Tamiya bills the kit as an “early” M4 but this is misleading. While it does have some early M4 characteristics it also has many mid and late features as well. This can be confusing but not always inaccurate. In the European Theater many US tanks were refurnished at some point in their career. As improvements were instituted by the Ordinance Department they were added to vehicles as they came through depots for maintenance. This is still practice in the US Army today. During my time in Iraq when we took our M1114 Humvees in for scheduled maintenance several times we came away with different armor packages, upgraded cupolas, heavier strut assemblies and one time (which was wonderful) upgraded cushy seats. So, what Tamiya has here would more accurately be described as an M4 Sherman (Refurbished) or (Mid-Production).
Since this is a Tamiya kit it has many of the problems that ALL Tamiya Shermans seem to have, i.e. molded on hatch handles, recessed hull welds and the inexplicable open bottom sponsons. All of this is fixable though with a moderate amount of time and effort. Despite this there are some nifty bits on this kit. There is a convincing turret radio, periscope opening covers and a nice assortment of spare parts and storage. The best part of the kit is the texture molded into the turret and hull. Its about the most convincing rendition of casting and machining texture I’ve seen on an injection molded kit. Tamiya should be proud of that.
With the exception of fitting sheet styrene on the floorless sponsors, I didn’t do any huge conversions on the kit. I did however substitute a number of components from my extensive spares bin (I have one devoted specifically to Sherman parts). I added photo etch brush guards on the periscopes, hatch handles, tools, an M2 machine gun and a complete DML bogie set. The Tamiya tracks that came with the kit are actually pretty good for rubber band tracks. They suffer from one fatal flaw however; they are rubber band tracks. So I added a set of workable individual link tracks from AFV Club.
Painting was as straight forward as it gets. I painted and masked the white stars ahead of time and painted the whole tank with Tamiya acrylic XF-62 Olive Drab, shaded to scale with a little of XF-60 Dark Yellow. I then post shaded with XF-62 heavily diluted with XF-57 Buff. The gear on the front glacis and rear deck are all from the spares bin. Now it was time to start work on the base.
The future owner wanted a late war looking vehicle so I reasoned that Siegfried Line dragons teeth would convey that. I built a master from Evergreen styrene sheet plastic and covered it with bass wood, leaving gaps and imperfections so the structures would look like they were cast in a wooden concrete form. With the casting master done I made a simple one piece mold from Alumilite Mold Putty. It set in about an hour and I was in business. I molded the teeth with hobby plaster. When they came out of the mold I chipped them a little and added a loading eye on the top from brass wire. The whole process only took about two hours.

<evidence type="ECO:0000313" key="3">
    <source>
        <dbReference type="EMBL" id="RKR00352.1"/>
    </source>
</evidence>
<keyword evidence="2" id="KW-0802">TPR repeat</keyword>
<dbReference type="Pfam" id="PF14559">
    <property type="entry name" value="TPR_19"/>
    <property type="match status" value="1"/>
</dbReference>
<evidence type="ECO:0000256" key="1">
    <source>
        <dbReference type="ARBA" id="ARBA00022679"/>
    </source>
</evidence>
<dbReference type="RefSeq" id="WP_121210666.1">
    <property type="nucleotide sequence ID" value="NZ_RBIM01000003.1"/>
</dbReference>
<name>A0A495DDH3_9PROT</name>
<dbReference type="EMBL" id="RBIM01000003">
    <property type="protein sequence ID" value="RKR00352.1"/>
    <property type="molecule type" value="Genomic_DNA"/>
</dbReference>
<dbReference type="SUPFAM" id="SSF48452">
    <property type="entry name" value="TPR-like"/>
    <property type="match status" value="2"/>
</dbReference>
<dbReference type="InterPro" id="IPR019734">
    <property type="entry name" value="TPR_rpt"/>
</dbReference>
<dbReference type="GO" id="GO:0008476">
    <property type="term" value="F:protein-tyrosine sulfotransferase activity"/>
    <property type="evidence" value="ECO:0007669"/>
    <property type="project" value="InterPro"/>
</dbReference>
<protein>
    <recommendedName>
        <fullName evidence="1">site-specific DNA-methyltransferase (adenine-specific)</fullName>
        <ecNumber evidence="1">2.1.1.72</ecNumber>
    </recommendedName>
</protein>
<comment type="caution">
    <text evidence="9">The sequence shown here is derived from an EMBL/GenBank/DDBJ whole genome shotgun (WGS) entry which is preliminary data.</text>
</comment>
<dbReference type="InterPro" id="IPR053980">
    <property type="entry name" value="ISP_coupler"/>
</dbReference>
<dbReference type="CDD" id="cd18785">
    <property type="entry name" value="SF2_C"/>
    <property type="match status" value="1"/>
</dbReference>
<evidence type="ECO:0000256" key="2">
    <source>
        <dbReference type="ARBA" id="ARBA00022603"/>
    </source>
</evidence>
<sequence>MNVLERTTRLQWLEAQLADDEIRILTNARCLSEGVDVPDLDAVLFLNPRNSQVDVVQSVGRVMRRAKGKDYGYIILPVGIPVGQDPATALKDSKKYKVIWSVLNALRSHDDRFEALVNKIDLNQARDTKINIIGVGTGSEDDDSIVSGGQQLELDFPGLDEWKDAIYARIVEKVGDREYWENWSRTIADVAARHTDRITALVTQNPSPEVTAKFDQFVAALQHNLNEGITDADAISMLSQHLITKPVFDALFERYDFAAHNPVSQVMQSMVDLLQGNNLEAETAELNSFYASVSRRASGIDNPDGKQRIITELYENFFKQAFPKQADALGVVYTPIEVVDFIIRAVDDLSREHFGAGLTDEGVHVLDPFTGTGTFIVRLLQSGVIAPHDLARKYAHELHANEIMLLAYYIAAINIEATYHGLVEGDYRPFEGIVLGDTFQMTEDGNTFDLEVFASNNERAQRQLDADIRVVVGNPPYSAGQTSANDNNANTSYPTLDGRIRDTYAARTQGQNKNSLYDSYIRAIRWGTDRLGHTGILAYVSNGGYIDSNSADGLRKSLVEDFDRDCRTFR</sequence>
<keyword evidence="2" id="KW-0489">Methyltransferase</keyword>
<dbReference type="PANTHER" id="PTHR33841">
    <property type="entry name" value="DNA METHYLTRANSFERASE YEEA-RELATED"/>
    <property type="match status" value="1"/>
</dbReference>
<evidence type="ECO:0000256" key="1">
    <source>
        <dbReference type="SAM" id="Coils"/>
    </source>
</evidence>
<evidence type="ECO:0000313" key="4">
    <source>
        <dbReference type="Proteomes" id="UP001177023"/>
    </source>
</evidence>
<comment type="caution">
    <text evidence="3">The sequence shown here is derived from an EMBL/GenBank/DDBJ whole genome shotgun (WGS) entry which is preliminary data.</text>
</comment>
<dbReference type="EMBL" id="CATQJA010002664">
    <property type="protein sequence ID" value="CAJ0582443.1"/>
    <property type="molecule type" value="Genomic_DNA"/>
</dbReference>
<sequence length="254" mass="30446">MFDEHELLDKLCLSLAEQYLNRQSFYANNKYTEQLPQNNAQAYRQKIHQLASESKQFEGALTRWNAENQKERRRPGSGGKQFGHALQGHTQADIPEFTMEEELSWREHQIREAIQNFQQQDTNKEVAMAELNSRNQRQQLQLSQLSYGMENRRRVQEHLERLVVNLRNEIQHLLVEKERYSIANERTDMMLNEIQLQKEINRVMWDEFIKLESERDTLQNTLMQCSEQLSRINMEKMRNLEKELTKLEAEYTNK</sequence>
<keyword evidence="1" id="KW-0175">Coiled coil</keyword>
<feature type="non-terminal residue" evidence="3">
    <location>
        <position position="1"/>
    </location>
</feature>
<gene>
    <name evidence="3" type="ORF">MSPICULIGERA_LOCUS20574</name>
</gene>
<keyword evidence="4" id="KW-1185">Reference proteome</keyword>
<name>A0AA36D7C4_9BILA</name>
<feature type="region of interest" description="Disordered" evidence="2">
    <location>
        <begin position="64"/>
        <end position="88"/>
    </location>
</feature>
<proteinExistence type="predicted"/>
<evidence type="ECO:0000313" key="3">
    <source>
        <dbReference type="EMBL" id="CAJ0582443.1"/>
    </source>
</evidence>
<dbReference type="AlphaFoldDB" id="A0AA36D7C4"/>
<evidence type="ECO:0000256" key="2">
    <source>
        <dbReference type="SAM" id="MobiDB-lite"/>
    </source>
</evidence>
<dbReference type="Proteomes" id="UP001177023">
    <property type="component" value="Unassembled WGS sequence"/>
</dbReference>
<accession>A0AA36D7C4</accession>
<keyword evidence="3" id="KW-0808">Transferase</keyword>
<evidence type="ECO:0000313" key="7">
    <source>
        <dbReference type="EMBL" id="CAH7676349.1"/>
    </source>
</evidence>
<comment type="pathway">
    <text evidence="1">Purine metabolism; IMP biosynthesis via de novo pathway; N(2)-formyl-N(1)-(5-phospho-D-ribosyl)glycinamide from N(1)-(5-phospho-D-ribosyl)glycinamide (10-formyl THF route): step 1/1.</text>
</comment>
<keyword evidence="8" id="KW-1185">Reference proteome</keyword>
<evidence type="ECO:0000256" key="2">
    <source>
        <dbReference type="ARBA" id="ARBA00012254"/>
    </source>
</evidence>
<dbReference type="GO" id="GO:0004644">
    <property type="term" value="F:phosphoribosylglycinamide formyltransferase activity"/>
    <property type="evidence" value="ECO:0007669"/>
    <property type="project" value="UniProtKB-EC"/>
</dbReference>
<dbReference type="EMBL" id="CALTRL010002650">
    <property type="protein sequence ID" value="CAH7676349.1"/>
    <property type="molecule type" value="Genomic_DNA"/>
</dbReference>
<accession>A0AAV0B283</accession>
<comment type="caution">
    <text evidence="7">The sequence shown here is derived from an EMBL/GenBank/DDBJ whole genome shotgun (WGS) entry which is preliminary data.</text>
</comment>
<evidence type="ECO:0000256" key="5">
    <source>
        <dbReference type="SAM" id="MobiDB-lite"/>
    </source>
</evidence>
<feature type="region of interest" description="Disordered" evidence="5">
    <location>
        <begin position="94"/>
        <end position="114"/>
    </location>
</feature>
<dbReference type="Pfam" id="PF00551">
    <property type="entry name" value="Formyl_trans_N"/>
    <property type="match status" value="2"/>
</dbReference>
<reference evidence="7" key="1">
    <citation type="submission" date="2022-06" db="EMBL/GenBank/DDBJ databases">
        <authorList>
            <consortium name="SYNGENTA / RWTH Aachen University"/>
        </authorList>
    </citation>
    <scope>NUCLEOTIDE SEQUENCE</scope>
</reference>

The base is a Wal Mart picture frame. I took out the glass and sealed the fiberboard backing, then contoured the road out of Elmer’s Wood Putty. Once it was dry I airbrushed it all with XF-52 Flat Earth. The grass is Woodland Scenics static grass. Once that was set I added tufts from Scenic Express. I wanted the grass to look like dormant winter grass so I airbrushed it a with a mixture of XF-49 Khaki and XF-26 Deep Green. Once all was set I dry brushed the grass with XF-4 Yellow Green.
The barbed wire is a double strand of copper electrical wire from a household extension cord. I tied the individual barbs just like real barbed wire. It was pretty tedious. Never again!
To make the road seem like fresh mud I mixed a concoction of Liquitex acrylic gel and ground pastel chalk. I glued the tank to the road in the track marks I had already created when the putty was wet, then applied the Liquitex to the road and the suspension. Once all was dry I airbrushed a light coat of Future Floor wax on the road and the suspension to give it a fresh, wet look.
During this process I weathered the tank first with a wash of black artist oils. I followed this with a dry brush of ground buff pastel chalk.
I added the yellow mine warning signs for two reasons; first to place the scene in Germany or eastern France and second, to add some color in an otherwise drab scenic base. Once this was done it created a problem in my mind. Why would the tank be driving though an area that was obviously mined? To solve this I added the white engineer tape showing that the combat engineers had cleared the road at least of mines.
The figure is a composite from the Verlinden resin US Tank Crew set. I had to tweak an arm slightly to make it posed with a radio mic in one hand. Other than that and some headset wires it’s stock. I painted it with Vallejo acrylics.
Since this build was going on a living room shelf and it would be a nightmare to dust, I finished off the build with a custom acrylic cover to fit the base. I measured the dimensions carefully and ordered the pieces pre-cut from a local acrylic supplier. It’s actually very simple to construct but tricky to get assembled without getting acrylic cement imperfections here and there. I’m still learning.